With pronounced aggression, fortunately, no. Although sometimes Czechs or Slovaks come up and ask why we help Ukrainians, but don’t help them.

Was there a moment when you wanted to quit everything? How did you overcome it?

Yes, it was, when we were either shut down at the station, or moved somewhere, or reorganized in some other way. Each time I had to get used to a new reality. The only thing that kept me going was the understanding that people still needed help.

When the war is over, will you continue to participate in various volunteer initiatives? If yes, what areas are you interested in?

I think that I shall do something. And I think that my skills in the field of social assistance would be useful, such as: translating in various municipal institutions, assistance with the submission of some documents, etc.

What can you wish other volunteers and activists?

Carefully monitor your condition to see when it is time to pause and pull yourself together. It's still a marathon, not a hundred-meter race, and your burnout will only make things worse.

Related articles

Support us

Our media platform would not exist without an international team of volunteers. Do you want to become one? Here's the list of currently opened positions:

Explore all 11 positions

Is there any other way you would like to contribute? Let us know:

We talk about the current problems of Russia and of its people, standing against the war and for democracy. We strive to make our content as accessible as possible to the European audience.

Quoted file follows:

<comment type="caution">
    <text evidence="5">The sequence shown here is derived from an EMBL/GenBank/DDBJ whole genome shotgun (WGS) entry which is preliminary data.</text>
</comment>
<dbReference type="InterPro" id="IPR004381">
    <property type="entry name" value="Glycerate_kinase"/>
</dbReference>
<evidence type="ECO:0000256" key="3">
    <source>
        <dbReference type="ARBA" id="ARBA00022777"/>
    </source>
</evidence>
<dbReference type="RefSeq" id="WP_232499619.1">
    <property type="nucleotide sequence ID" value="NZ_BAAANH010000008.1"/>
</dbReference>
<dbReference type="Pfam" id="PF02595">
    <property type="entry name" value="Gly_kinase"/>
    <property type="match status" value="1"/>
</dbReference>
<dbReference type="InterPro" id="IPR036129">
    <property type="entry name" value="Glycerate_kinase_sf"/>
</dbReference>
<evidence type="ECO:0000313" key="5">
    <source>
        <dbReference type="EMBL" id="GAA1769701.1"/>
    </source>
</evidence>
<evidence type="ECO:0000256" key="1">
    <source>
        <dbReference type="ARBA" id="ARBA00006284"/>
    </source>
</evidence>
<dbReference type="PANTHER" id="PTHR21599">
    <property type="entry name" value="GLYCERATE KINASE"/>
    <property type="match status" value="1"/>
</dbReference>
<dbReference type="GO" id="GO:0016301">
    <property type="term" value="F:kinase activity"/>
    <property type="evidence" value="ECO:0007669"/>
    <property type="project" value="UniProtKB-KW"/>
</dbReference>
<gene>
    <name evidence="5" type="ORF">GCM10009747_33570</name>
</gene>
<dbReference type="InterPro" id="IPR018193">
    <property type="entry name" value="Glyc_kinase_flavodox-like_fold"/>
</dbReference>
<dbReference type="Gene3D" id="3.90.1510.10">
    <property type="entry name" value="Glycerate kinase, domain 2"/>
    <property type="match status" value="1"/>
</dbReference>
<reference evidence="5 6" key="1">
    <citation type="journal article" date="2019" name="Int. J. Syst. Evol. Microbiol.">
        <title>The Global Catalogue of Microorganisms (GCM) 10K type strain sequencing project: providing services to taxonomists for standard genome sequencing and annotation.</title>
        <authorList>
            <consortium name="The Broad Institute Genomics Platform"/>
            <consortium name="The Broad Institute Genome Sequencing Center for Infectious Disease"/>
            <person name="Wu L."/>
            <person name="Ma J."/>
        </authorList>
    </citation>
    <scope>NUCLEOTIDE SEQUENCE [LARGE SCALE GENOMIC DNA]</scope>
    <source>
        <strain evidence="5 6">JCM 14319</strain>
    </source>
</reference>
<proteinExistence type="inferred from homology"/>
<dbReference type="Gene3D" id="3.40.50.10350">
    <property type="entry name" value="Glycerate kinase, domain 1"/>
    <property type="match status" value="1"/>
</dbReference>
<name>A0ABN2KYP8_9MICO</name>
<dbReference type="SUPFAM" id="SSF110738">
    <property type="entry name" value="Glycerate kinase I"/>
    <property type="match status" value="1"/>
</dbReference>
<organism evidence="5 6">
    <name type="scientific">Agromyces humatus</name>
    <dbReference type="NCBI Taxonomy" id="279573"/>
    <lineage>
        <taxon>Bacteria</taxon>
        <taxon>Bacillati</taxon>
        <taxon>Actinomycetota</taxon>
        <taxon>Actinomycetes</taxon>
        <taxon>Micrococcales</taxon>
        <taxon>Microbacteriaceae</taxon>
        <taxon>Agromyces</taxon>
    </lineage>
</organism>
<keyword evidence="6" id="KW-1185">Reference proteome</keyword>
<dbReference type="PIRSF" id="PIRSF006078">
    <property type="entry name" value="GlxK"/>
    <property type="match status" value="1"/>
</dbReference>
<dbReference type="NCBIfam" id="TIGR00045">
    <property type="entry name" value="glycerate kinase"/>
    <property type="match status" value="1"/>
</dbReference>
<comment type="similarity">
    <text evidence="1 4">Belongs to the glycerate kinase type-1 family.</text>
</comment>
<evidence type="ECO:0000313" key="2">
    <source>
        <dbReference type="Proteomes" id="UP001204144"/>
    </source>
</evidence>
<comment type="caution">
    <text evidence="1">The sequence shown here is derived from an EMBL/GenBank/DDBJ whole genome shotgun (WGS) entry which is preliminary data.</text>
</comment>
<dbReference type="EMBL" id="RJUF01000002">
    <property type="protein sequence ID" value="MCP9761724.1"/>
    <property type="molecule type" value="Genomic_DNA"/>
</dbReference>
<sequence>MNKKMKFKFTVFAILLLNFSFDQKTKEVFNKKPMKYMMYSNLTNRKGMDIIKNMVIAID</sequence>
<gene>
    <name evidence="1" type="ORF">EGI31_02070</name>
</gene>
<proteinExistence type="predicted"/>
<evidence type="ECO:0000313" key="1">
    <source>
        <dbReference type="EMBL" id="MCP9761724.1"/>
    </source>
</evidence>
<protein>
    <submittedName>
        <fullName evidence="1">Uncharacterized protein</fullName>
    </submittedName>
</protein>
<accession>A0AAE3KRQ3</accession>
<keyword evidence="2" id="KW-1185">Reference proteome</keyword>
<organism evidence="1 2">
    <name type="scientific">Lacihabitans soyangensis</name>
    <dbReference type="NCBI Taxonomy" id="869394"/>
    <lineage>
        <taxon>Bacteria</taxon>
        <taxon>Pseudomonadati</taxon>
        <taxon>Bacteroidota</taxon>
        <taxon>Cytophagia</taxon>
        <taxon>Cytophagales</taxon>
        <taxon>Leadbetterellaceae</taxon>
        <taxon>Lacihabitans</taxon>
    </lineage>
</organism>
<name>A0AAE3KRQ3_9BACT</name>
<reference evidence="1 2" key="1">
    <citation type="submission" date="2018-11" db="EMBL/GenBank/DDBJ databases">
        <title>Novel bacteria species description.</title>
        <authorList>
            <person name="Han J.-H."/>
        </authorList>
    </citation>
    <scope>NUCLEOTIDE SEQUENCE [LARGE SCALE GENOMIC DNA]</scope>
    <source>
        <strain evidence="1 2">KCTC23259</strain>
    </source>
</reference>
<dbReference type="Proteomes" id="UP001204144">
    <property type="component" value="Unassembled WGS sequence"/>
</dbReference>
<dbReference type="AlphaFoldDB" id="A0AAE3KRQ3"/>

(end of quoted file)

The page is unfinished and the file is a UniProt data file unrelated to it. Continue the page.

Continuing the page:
Do you want to cooperate on content made by the Russian standing against the war?

  • Our team of writers, journalists and researchers will be happy to cooperate with you on new content.
  • As our content is under creative commons, we are able to allow you to publish it on your platform (with attribution).
More info for media

We want to make people of Russia, who stand for peace and democracy, heard. We publish their stories and interview them in Ask a Russian project.

Are you a person of Russia or know someone who would like to share their story? Please contact us. Your experience will help people understand how Russia works.

We can publish your experience anonymously.

Tell your story

Our project is ran by international volunteers - not a single member of the team is paid in any way. The project, however, has running costs: hosting, domains, subscription to paid online services (such as Midjourney or Fillout.com) and advertising.

Our transparent bank account is 2702660360/2010, registered at Fio Banka (Czech republic). You can either send us money directly, or scan one of the QR codes bellow in your banking app:

10 €

QR code to donate 10 €
Donate 10 €

20 €

QR code to donate 20 €
Donate 20 €

40 €

QR code to donate 40 €
Donate 40 €

60 €

QR code to donate 60 €
Donate 60 €

Note: The QR codes work only when you scan them directly from your banking app.

Our stand on the Russian invasion to Ukraine

Russia started the war against Ukraine. This war is happening from 2014. It has only intensified on February 24th 2022. Milions of Ukrainians are suffering. The perpetrators of this must be brought to justice for their crimes.

Russian regime tries to silence its liberal voices. Russian people against the war exist - and the Russian regime tries its best to silence them. We want to prevent that and make their voices heard.

Connection is crucial. The Russian liberal initiatives are hard to read for European public at times. The legal, social and historical context of Russia is not always clear. We want to share information, build bridges and connect the liberal Russia with The West.

We believe in dialogue, not isolation. The oppositional powers in Russia will not be able to change anything without the support of the democratic world. We also believe that the dialogue should go both ways.

The choice is yours. We understand the anger for the Russian crimes. It is up to you whether you want to listen to the Russian people standing against this.